The 7 Stages of Grieving by Wesley Enoch and Deborah Mailman, was first produced as a workshop showing at The Shock of the New Festival at La Boite Theatre, Brisbane 1995. Then it was produced by Kooemba Jdarra, at the Metro Arts Theatre, Brisbane. After the premiere in 1995 the show, performed by Mailman and directed by Enoch, toured nationally in 1996. 7 Stages... ‘tells a collective story that merges personal and family history with instances of public grief'.  The title, and a basis of the work, is a parallel between Elizabeth Kubler-Ross's analysis of the five stages of dying – denial and isolation, anger, bargaining, depression and acceptance and a division of Aboriginal history into seven stages – the Dreaming, invasion, genocide, protection, assimilation, self determination and reconciliation.  From this framework, Enoch and Mailman constructed a young woman's story dealing with family, friends, relatives, racism and grief. As Enoch argues,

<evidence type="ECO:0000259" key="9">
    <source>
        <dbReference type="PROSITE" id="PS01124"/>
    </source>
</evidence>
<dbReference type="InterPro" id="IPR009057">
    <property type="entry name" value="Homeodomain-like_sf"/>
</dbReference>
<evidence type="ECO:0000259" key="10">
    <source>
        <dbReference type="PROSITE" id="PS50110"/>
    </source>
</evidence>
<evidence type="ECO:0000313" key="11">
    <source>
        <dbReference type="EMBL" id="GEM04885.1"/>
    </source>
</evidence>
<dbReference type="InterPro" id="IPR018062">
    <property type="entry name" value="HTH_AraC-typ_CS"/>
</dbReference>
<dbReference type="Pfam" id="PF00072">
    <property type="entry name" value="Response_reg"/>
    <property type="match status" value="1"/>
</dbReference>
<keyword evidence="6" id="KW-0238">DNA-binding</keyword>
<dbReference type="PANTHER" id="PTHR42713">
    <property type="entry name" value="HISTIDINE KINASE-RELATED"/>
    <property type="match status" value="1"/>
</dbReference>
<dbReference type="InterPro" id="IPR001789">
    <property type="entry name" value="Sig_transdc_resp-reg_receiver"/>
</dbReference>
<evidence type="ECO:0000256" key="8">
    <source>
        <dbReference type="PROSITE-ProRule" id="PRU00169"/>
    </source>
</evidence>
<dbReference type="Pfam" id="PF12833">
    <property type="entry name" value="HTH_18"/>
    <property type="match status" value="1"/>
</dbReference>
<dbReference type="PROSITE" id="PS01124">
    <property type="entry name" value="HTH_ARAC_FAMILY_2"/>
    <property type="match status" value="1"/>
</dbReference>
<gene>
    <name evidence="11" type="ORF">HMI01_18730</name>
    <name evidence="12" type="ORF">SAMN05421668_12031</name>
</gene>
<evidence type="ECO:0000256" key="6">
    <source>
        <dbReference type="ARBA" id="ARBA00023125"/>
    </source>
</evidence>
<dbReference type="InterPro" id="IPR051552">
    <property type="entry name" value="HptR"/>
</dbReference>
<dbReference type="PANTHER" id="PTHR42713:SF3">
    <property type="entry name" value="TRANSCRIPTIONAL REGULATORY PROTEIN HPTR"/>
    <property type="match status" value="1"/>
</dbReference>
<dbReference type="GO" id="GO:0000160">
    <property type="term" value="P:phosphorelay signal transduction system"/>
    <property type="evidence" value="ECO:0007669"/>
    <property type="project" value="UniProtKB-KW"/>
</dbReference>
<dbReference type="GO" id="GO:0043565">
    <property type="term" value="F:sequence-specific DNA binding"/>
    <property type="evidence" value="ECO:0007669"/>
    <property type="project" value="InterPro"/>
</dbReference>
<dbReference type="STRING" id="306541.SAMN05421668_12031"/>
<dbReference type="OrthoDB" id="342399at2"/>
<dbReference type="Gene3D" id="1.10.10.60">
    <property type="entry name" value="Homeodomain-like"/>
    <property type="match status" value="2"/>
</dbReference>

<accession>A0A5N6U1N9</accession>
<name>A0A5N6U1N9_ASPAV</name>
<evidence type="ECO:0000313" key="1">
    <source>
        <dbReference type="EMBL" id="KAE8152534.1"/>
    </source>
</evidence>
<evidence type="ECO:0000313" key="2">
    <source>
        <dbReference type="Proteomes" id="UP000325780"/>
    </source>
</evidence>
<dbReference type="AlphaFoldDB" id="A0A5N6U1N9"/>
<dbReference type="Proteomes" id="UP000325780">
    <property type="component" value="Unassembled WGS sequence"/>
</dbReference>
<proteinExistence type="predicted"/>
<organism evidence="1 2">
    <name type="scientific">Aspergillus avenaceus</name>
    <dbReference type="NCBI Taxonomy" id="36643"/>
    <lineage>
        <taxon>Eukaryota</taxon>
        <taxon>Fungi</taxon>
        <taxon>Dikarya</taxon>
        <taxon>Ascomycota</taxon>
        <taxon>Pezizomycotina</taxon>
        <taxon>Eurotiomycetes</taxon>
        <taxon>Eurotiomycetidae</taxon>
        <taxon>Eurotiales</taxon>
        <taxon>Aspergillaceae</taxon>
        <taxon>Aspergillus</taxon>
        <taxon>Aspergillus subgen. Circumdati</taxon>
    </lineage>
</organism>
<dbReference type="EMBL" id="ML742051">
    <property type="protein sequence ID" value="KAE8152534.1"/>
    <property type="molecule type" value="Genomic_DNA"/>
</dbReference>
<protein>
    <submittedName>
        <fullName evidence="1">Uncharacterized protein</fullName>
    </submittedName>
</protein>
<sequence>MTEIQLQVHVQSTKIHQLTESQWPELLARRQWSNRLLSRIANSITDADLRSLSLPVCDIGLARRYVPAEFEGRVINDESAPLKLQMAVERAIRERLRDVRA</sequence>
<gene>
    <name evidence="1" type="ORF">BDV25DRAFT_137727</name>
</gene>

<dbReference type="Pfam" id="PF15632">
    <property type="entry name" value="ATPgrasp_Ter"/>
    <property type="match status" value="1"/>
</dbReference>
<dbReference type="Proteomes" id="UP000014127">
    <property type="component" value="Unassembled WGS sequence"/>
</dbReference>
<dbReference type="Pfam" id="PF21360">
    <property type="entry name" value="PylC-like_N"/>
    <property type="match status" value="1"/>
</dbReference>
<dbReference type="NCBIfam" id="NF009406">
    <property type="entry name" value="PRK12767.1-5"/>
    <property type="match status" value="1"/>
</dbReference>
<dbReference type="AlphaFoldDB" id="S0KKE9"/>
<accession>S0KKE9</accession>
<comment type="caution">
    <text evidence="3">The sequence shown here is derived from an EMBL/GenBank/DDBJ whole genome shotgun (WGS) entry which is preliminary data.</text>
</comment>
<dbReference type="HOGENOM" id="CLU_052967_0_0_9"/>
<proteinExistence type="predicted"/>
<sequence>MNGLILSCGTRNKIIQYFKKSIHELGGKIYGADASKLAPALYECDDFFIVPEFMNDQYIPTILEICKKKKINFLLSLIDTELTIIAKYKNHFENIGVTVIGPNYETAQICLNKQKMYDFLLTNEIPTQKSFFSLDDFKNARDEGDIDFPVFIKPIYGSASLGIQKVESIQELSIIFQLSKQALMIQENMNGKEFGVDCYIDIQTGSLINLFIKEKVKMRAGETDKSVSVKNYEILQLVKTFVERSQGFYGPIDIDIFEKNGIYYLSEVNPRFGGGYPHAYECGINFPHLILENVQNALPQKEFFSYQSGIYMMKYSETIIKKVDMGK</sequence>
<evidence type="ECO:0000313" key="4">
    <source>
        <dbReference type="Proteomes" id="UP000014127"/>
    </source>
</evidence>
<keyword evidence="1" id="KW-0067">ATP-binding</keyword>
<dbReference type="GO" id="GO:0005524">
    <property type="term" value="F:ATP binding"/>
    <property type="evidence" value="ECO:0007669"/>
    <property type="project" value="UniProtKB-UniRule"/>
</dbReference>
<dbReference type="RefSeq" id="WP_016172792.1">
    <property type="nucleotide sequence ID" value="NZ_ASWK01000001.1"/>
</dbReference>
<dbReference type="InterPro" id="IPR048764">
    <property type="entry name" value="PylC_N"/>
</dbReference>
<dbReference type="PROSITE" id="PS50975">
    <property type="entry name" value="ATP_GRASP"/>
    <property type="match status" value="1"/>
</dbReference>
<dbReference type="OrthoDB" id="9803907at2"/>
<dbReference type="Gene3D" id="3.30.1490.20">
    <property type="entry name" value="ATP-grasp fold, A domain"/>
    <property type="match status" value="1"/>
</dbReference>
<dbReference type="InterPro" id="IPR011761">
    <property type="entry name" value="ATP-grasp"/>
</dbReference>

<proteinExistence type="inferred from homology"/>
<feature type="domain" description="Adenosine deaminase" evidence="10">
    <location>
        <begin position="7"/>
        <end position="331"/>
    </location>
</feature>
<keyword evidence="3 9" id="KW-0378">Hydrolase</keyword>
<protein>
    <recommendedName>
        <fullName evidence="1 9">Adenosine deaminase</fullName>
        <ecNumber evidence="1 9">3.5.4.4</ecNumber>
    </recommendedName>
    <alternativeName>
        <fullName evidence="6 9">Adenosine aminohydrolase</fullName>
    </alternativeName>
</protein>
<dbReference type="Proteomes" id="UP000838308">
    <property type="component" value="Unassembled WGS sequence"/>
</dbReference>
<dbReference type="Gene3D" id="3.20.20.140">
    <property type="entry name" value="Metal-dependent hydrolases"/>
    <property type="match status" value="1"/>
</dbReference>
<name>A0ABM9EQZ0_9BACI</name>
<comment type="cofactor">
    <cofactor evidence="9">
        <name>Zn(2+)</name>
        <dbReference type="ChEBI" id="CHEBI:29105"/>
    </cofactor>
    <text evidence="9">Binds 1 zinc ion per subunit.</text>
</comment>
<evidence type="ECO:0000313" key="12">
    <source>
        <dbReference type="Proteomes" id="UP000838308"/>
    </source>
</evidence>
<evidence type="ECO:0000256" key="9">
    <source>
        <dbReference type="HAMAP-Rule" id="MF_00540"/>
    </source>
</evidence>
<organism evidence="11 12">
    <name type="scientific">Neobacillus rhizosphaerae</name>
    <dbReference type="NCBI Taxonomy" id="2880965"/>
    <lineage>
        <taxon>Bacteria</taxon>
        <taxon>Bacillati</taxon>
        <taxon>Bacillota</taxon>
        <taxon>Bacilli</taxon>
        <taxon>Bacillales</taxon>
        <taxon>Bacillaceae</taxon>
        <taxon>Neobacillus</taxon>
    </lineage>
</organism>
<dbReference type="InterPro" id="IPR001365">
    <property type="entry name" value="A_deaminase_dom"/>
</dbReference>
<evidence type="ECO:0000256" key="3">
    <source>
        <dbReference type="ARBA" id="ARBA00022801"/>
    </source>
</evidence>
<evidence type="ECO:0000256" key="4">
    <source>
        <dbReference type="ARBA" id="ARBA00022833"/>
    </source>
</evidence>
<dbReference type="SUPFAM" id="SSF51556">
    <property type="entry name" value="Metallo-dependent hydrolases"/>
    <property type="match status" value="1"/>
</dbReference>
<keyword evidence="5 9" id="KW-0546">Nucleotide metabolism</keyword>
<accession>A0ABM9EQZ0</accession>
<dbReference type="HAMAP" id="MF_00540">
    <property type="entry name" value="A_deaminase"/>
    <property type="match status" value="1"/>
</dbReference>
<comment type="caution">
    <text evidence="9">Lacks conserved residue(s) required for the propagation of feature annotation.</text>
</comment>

the play is not just story telling. It is not nice. It is not easy... It is structurally complex, and audiences will need to work hard to grasp the analysis of culture and place. For Murri audiences, a sense of celebration emerges from the grieving. There is a lightening of the load, an elation that comes from hearing stories that need to be told. 
7 Stages... is a complex, highly structured theatre text that draws on a broad frame and range of experiences seeking to present an 'everywoman'. Many of the stories are drawn from life, such as the death in police custody of the dancer Daniel Yock and the protests, grief and outrage that followed. In 1997 The 7 Stages of Grievingwaspresented by Kooemba Jdarra and Performing Lines as part of the Wimmin's Business season in the Festival of the Dreaming in Sydney then toured to the Battersea Arts Centre, London Festival of Theatre (LIFT).